A wake-up call for values voters

October 09, 2006|By Ellen Goodman

BOSTON -- If I had my druthers, this election would have turned on the war in Iraq. I hoped that when the voters finally got it, "it" would have been the disaster that's turned this war zone into a recruiting ground for terrorists.

Instead, we have the self-described party of family values caught enabling, or at least ignoring, a sick puppy of a congressman, Mark Foley, who was sex-talking electronically to teenage pages. Instead, we have House Speaker Dennis Hastert dismissing such an exchange as merely "over-friendly" and White House spokesman Tony Snow describing the messages as "naughty." We even have right-wing Webmaster Matt Drudge blaming the teenagers themselves as "16- and 17-year-old beasts."

This scandal is what has registered on the political Richter scale. This is what voters are asking their representatives about. Well, I wouldn't have chosen to play on this field, but I will take it.

The political scientist James David Barber once said that nobody understands the word deficit, but everyone understands the word adultery. Maybe nobody knows what to think about solving the problem of Iraq, but people know what to think about the Florida congressman, "Maf54," instant-messaging a teenage page: "How's my favorite young stud doing?"

This scandal keeps adding up to the same punch line: You can't make this stuff up. A 52-year-old co-chairman of the Congressional Missing and Exploited Children's Caucus turns up on ABC News sounding like one of the creeps who populate sweeps week on To Catch a Predator. A politician who testified in Congress that sex offenders "prey on our children like animals" is revealed chatting about a teen getting "horny."

Remember the last presidential campaign, when the religious right claimed the "values voters" as their own? Having insisted that values were partisan, the same Republicans are whining that value-busting is nonpartisan. This scandal, said presidential brother Jeb Bush, "has nothing to do with Republican or Democrat. It's just wrong."

Indeed, in a dizzying move, the right-wing spinmeisters are trying to blame the Foley follies on "political correctness." The ever-agile Newt Gingrich was first to suggest that Speaker Hastert held back from chastising Mr. Foley out of fear he'd be "accused of gay-bashing" because Mr. Foley was long assumed to be gay. Who knew that Mr. Hastert was a closet liberal?

Next, after days of stunned silence, the religious right also found its familiar voice. It chimed in to blame, yes, "tolerance." Tony Perkins of the Family Research Council accused "a society that rejects sexual restraints in the name of diversity" and a Republican leadership that puts "political correctness ... ahead of protecting children." Said Mr. Perkins, "When we hold up tolerance and diversity ... this is what you end up getting."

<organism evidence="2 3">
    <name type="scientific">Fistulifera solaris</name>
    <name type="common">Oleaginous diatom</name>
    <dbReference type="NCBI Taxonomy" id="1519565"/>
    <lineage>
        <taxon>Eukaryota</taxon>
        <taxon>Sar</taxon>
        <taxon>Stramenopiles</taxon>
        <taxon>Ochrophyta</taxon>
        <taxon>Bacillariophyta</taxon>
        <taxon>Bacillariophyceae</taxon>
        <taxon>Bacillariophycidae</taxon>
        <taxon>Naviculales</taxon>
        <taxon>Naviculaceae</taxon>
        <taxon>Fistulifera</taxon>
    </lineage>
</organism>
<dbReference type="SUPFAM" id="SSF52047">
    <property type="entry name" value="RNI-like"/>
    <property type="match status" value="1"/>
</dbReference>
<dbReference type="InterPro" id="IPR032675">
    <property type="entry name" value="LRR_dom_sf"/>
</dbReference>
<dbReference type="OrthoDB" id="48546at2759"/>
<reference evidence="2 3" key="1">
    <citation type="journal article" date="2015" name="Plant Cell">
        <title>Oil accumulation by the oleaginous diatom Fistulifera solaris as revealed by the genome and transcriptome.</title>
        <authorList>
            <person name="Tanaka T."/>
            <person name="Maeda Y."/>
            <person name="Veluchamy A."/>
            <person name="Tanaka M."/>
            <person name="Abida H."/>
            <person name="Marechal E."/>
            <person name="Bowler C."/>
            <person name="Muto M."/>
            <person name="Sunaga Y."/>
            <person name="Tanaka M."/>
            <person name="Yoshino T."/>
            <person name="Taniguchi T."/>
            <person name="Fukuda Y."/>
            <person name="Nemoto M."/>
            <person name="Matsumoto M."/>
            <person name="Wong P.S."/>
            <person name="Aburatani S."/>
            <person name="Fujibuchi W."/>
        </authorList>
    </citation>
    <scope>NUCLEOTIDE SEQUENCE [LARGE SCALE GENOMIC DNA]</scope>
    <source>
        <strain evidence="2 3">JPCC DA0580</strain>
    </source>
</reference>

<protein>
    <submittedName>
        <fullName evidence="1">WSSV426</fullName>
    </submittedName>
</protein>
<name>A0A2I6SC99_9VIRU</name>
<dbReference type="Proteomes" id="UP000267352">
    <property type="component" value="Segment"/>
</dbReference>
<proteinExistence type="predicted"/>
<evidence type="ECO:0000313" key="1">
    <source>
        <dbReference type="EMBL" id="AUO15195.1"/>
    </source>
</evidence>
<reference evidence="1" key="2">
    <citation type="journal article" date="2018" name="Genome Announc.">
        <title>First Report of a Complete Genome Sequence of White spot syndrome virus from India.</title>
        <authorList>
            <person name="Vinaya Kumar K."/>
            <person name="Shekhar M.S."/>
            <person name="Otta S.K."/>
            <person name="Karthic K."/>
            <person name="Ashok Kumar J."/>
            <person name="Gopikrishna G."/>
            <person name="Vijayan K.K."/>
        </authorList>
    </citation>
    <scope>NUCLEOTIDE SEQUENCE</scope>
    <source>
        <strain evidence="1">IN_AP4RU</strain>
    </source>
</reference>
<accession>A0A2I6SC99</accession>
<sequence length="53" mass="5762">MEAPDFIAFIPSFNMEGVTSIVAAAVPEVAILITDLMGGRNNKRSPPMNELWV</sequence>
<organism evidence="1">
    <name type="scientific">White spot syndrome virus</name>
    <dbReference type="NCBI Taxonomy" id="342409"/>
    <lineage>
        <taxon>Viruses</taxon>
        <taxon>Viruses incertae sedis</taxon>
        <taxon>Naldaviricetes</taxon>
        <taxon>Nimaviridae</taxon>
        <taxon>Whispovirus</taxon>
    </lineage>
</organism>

Who would have dreamed that the same party that ran the 2004 campaign as a crusade against gay marriage would suffer from an overdose of acceptance for homosexuality?

As for Mark Foley himself? This is a man with one foot in the closet, a man who publicly acknowledged his sexuality only last week from a rehab facility and through a lawyer. For more than a decade, Mr. Foley dodged questions about being gay, describing them as "revolting and unforgivable." Now he says he was abused as a child by a clergyman. Can it be that the problem behind his double life was too much tolerance and diversity?

I remember when Sen. Rick Santorum of Pennsylvania blamed the Catholic priest pedophilia scandal on the blueness of Boston, "a seat of academic, political and cultural liberalism in America." You can no more label homosexuals as predators than you can label milkmen as murderers of Amish schoolgirls. But you can try.

The Republicans have been all too successful in getting a hold on the language and politics of values. There isn't a parent is this country who doesn't wince at and worry about the sexualization of children all over the culture, from the clothing racks to the Internet. But the right has grabbed onto the free-floating anxiety and attached it to everything on its agenda, from abstinence education to the dismissal of a Texas teacher for taking her kids to a museum that had nude statues.

Now we are beginning to get "it." The self-proclaimed party of moral values can't keep its own House in order. The Republicans in charge of too much for too long have one value they now hold above all others: staying in power.

Got it? Well, that's a start.

Ellen Goodman is a columnist for The Boston Globe. Her column appears Mondays in The Sun. Her e-mail address is ellengoodman@globe.com.

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